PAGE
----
Headlander review (Xbox One/PC)

Double Fine is a developer perhaps mostly known through their excellent adventure games – a mix of revamped classics originally by Lucasarts as well as original masterpieces like Broken Age. They’re also the studio behind creative titles like Psychonauts and Stacking, and after initial releases on PS4 and Steam, they have now released Headlander for Xbox One. We played it on Xbox One this weekend – here’s our review.

What Double Fine is also known for is their originality when it comes to their approach of traditional genres. Psychonauts was lauded for its fresh take on 3D platforming, and Stacking was a wacky take on the puzzle genre mixed in with 3D action. Headlander is another example of Double Fine’s knack for coming up with something new, because it mixes 2D platforming and metroid-like influences with the unique ability to inhabit different bodies by attaching yourself to them…. as their new head.


That’s right, in Headlander you play a head without a body in a sci-fi setting, which explains some of what’s going on. Humanity is now leaving consciousness to the head, and relying on (robotic) bodies for everything else. You head/helmet also has thrusters that allow you to move around a little, and you have the ability to grab things. This is often part of a puzzle where you handle access panels, but is also used to remove the heads of other characters so you can take over their body.

Controlling the right body is the key to getting through certain areas and challenges, as the AI presence that governs everything is very picky about who gets to go where. Luckily this isn’t a process of trial and error, but you’ll see visual hints that help you – including color coding. Different bodies also come with different abilities, and the option to use different weapons. Aiming shots from cover is quite similar to what we saw in Steamworld Heist when you consider the many ways you bounce shots off surfaces, and very often it’s just as fun. Headlander wouldn’t be Headlander if headshots weren’t also special in this regard – they allow you to instantly take over another body, as opposed to having to use up time to disconnect the head first.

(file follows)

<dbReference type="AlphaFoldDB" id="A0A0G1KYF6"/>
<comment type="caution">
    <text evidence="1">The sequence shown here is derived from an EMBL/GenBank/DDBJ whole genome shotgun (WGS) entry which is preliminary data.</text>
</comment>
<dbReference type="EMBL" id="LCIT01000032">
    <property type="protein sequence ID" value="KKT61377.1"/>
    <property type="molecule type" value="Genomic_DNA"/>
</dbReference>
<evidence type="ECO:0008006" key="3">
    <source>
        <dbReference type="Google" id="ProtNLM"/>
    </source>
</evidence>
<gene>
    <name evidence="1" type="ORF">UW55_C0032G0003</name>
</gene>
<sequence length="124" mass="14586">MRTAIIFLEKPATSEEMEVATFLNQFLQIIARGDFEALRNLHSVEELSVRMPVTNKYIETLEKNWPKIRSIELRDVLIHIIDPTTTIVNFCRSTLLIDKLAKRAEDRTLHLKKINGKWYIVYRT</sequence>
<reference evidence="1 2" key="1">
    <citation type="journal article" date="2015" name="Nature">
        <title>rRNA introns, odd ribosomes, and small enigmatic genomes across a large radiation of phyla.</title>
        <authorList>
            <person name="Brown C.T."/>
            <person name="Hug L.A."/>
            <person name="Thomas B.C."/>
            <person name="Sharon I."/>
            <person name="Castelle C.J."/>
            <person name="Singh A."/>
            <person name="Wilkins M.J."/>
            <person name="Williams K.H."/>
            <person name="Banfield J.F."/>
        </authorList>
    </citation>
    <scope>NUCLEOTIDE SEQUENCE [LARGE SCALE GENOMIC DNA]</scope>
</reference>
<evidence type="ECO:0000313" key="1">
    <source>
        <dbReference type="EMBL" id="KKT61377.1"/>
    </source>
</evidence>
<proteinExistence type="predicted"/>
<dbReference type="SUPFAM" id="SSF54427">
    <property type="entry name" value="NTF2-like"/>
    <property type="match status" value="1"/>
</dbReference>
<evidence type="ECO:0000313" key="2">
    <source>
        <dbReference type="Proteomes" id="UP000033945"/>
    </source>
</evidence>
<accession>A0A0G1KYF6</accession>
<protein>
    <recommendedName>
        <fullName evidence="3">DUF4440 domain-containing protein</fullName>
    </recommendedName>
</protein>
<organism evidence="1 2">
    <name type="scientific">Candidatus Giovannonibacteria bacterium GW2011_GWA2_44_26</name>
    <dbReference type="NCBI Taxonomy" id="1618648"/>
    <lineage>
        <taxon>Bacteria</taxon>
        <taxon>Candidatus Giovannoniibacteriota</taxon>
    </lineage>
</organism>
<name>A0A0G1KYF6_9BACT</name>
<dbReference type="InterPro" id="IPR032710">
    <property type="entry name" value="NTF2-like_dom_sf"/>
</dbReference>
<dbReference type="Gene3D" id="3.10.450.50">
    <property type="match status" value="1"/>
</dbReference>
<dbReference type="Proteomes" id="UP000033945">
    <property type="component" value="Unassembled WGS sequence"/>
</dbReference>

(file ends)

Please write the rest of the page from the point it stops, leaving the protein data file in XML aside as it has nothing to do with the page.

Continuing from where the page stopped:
I found the game to be a little similar to the PSP title Dead Head Fred – that I doubt many have played. The premise is more or less the opposite, but the execution feels familiar. In Dead Head Fred you were a body that was changing heads to gain special abilities, and here it’s the other way around. Headlander also features a skill tree, which unlocks abilities regardless of what body you’re currently using – and of course this helps in getting to new areas as well.

In a way, all of Headlanders’ elements have been seen elsewhere in one form or another – even the head/body-switching. What Double Fine has done very well though, is craft a total experience that is still fresh and fun to play. There’s a mix of humor and questions about morality here that feel like an odd pairing, but that doesn’t mean Headlanders isn’t a fine example of a Double Fine production.

Score: 7.7/10


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